Critic’s Notebook: 2016 Mazda 3
Quieter, richer and better than a car this basic has a right to be.
This is how the world works. Over the holidays, some The Drive staffers grab $84k luxury 4x4s with enough differentials and terrain-response modes to scale Kilimanjaro, yet never see a drop of precipitation. Me? I drove a summer-tire-shod Mazda 3 over a small Vermont mountain in a foot of snow. Heat-seaters heating, tail wagging and traction-control light flashing like a wee orange strobe, I spurred Mazda's sexy hatchback into service as a improvised snowmobile. I would have it no other way; the Mazda is fantastic.
Though it plays in a budget-conscious segment—that of Corolla, Elantra, Focus—the Mazda 3 draws from the playbook of the Volkswagen Golf and, to some extent, the new Honda Civic, which is: Give the people the good stuff on the cheap. In the Mazda, that means looks for days. In profile—long hood, slinky hatch, hooded eyes—the 3 may as well be an Alfa Romeo, especially in my car's radiant Soul Red, whose depth and verve only underscore the Japanese hatchback's Italianate vibes. The wheels, like those on Fiat's hell-raising 500 Abarth, came in a quite serious gunmetal gray, suspending the whole car over four rich-looking little stormclouds. (Base-spec 14-inch steelies of economy cars of the past, these ain't.) Just as the NA Miata offered British-style handling and proportion, minus the wiggles and niggles, the 3 has copped swagger from beloved Italian hatchbacks but left their troublesome reliability on the table next to the capicola.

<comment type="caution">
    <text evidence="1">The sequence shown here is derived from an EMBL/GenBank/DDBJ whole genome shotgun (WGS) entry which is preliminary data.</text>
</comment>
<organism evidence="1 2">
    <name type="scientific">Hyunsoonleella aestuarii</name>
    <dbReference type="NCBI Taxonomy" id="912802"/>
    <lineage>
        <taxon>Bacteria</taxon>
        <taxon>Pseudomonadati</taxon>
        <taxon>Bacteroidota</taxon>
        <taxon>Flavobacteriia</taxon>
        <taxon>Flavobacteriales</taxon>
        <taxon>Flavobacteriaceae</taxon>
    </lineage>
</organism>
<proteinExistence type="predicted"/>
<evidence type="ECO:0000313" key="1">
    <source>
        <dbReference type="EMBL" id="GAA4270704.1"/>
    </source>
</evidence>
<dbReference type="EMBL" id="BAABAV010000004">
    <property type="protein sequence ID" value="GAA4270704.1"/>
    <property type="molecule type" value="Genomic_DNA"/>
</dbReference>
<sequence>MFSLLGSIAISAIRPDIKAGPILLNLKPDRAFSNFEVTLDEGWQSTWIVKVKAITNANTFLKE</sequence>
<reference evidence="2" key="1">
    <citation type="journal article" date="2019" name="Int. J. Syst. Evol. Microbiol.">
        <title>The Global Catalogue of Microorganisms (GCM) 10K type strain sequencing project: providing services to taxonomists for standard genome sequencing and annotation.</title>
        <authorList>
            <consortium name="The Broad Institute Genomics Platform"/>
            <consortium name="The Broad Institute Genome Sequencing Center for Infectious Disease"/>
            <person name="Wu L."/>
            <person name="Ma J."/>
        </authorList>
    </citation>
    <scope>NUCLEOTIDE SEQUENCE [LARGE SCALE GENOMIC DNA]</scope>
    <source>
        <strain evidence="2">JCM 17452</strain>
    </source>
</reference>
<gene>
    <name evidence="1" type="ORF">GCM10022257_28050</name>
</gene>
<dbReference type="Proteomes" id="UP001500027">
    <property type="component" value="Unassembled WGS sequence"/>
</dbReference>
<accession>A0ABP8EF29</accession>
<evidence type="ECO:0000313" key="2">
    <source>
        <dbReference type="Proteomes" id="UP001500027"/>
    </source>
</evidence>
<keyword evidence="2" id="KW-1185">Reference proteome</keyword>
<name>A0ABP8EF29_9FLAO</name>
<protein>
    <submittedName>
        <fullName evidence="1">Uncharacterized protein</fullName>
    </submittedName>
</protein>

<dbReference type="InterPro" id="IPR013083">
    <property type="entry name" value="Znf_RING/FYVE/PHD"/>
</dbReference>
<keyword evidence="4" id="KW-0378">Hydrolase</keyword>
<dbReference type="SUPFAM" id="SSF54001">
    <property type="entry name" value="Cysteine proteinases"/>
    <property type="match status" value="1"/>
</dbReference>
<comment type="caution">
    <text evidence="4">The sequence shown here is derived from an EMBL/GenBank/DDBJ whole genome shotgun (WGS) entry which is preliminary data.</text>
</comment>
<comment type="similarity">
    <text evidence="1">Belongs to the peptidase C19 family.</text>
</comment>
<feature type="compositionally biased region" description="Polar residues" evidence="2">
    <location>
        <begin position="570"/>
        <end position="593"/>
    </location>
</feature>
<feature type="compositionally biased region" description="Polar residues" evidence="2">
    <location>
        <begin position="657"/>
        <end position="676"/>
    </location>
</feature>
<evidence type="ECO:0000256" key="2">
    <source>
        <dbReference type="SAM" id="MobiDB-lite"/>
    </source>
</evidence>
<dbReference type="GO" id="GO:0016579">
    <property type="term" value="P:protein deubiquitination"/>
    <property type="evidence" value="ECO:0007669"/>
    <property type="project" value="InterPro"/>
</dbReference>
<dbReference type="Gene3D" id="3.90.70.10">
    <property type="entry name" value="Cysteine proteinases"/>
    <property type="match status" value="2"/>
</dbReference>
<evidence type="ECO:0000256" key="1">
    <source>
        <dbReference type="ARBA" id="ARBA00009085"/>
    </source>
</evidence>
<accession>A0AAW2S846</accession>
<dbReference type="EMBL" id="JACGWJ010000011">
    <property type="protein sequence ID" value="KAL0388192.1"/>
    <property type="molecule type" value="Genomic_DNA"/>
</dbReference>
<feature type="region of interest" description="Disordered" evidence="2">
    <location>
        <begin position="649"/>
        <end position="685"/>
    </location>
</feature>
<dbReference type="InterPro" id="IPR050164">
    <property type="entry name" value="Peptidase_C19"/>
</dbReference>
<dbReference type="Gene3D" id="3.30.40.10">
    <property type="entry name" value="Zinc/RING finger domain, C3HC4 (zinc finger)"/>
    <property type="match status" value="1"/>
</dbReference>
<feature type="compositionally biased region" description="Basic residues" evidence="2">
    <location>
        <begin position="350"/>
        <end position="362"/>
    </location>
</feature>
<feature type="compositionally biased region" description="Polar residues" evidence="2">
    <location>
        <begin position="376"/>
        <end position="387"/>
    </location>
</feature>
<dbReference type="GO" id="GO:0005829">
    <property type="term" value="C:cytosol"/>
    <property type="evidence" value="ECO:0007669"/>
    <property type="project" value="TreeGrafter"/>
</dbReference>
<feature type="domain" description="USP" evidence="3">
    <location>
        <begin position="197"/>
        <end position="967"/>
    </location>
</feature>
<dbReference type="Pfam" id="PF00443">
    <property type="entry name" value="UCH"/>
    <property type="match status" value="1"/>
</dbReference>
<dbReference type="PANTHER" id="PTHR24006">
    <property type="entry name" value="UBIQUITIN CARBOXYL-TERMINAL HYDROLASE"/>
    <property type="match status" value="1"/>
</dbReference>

Inside, the Mazda is 90-percent as successful. The seats were athletically sculptured and covered in perforated "Almond" leather and, God bless, it's actually the color of the inside of a nut! Creamy, white, presumably full of Vitamin E and manganese. The steering wheel and shifter are both solid, but the triumph is the e-brake. It feels like a leather-encased mulling iron. Depending on Mazda USA's drifting policy, I either did or did not use the old-fashioned cable brake to pull two dozen snowy handbrake and J-turns. The Mazda 3, taut and responsive on the tarmac, also makes magic on slick surfaces. Four-wheel drive? That's altogether too much traction.
The Mazda 3 is a great little car, more beautiful than it has a right to be. Though the as-tested price is typically high for a press-car, all the good stuff, looks included, comes on the $25k version. It's a car you'd stick with even after your ship came in. The head-up display is crap, but otherwise, the Mazda 3 is best-friend material—through thick, thin and, yes, snow.
2016 Mazda 3 S Grand Touring
PRICE (as tested): $29,135
POWERTRAIN: 2.5-liter I-4, six-speed automatic transmission, front-wheel drive
MPG: 28 city/39 highway
Cheap Thrills: Strong, abiding